Bioenergy researchers look to trees to save sharks, reduce carbon pollution

Engineered poplars produce squalene, key ingredient in cosmetics, vaccines
Man with short white hair looks to the side in a greenhouse full of plants
GLBRC researcher Björn Hamberger in his greenhouse at Michigan State University, where he is a professor of biochemistry and molecular biology. Hamberger's lab has engineered poplar trees that produce squalene, an organic compound used in vaccines and cosmetics that is commonly derived from shark livers.
Matthew Wisniewski/Wisconsin Energy Institute
Michigan State University

What do poplar trees, sharks, and biofuels have in common?

A team of Great Lakes Bioenergy Research Center scientists led by Michigan State University biochemists has reported exciting findings concerning all three in the quest for cleaner energy.

Appearing in the Plant Biotechnology Journal, the team’s latest paper explores how poplar trees can be engineered to produce a highly valuable chemical commonly obtained from shark livers.

Engineering poplars to produce this chemical would greatly boost their economic viability as an already-promising source of biofuels, as well as help cut back destructive shark harvesting.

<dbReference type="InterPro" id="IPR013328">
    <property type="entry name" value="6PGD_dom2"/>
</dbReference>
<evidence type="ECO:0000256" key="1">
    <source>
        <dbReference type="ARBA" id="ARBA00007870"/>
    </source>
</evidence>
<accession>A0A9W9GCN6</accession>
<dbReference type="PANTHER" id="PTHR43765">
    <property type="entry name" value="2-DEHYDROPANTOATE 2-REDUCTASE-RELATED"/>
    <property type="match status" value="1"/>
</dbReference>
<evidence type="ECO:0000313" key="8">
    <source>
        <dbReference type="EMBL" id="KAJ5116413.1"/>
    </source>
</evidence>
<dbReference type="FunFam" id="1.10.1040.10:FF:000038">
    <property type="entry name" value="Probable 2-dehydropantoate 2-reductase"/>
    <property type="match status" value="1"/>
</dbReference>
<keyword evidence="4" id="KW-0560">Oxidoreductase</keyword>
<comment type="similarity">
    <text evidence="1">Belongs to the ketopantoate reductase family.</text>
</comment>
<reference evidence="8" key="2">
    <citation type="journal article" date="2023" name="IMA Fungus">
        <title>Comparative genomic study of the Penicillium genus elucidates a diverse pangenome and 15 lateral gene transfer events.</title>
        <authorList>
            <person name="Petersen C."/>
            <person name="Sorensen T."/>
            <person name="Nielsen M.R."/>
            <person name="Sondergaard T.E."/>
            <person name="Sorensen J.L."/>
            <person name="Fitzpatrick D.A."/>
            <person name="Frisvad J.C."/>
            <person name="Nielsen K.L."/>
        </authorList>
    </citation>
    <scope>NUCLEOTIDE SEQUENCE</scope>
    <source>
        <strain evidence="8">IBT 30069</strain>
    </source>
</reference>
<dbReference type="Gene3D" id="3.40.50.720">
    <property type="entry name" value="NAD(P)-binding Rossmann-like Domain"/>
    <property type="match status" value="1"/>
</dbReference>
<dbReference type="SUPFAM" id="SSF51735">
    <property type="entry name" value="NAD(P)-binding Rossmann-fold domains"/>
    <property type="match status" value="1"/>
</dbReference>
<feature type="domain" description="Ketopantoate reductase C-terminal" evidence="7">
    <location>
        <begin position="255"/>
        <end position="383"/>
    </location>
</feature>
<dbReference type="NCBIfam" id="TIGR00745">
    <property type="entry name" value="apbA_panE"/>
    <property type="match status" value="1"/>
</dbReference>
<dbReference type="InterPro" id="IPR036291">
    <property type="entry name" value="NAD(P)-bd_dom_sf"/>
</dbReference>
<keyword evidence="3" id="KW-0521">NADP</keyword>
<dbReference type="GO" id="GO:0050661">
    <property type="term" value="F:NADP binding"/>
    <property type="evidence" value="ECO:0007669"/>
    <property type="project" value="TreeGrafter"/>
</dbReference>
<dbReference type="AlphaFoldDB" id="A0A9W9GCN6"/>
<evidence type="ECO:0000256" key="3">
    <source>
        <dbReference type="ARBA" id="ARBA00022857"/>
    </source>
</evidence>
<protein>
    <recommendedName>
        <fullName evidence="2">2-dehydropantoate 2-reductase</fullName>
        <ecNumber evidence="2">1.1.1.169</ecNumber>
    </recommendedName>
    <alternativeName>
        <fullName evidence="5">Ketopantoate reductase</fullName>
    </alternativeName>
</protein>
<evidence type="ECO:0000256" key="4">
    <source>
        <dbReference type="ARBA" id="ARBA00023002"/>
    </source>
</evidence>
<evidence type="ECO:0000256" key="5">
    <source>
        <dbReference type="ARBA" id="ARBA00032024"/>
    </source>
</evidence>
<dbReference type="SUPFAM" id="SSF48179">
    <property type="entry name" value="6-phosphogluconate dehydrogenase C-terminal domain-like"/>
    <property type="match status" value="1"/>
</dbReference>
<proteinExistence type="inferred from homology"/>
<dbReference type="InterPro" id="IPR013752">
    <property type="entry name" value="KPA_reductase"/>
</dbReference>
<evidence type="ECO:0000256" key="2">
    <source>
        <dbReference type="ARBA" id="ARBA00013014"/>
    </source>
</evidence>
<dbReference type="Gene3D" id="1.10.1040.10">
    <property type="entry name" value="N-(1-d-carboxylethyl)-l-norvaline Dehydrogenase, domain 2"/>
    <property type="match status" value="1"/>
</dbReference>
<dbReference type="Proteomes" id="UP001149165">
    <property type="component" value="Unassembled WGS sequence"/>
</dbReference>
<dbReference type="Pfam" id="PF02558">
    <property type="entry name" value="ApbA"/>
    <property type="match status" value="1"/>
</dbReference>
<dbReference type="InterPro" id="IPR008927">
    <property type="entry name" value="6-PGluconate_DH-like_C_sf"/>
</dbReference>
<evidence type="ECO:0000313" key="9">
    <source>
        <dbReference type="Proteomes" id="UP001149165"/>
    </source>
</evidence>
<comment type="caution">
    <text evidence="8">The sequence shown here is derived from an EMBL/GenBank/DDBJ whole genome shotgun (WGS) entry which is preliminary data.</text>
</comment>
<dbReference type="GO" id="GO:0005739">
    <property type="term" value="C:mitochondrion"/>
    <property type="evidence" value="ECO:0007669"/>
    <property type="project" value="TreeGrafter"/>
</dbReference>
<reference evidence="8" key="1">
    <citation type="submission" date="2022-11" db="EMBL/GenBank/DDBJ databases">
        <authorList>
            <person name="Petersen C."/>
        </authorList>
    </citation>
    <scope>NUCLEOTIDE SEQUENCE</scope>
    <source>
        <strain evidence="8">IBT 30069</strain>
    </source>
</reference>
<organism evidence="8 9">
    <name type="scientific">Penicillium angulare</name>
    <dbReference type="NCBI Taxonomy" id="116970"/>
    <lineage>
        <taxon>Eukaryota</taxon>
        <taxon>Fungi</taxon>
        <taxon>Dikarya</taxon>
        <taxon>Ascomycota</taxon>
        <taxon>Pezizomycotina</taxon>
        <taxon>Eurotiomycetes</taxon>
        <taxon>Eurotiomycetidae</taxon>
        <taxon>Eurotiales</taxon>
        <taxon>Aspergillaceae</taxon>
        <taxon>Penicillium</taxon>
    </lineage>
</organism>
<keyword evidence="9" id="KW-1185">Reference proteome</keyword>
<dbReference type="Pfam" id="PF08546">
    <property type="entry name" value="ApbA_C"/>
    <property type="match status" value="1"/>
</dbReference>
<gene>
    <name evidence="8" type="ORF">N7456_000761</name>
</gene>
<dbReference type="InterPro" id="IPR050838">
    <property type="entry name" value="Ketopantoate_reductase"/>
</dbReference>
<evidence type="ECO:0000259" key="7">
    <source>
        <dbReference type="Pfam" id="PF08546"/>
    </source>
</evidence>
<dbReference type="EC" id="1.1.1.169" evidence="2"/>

“I think this project really highlights how we can use industrial crops in new ways,” said co-author Jake Bibik, a former doctoral student in the lab of Michigan State researcher Björn Hamberger. “Using engineered, non-food crops like poplar may provide a more sustainable alternative for generating chemicals typically derived from fossil fuels, or even new specialty chemicals altogether.”

More bang for the buck

On their own, poplars check several boxes needed to be a successful bioenergy feedstock: They grow quickly on non-agricultural land, and their biomass — the organic material where energy is stored — can be broken down and fermented into biofuel.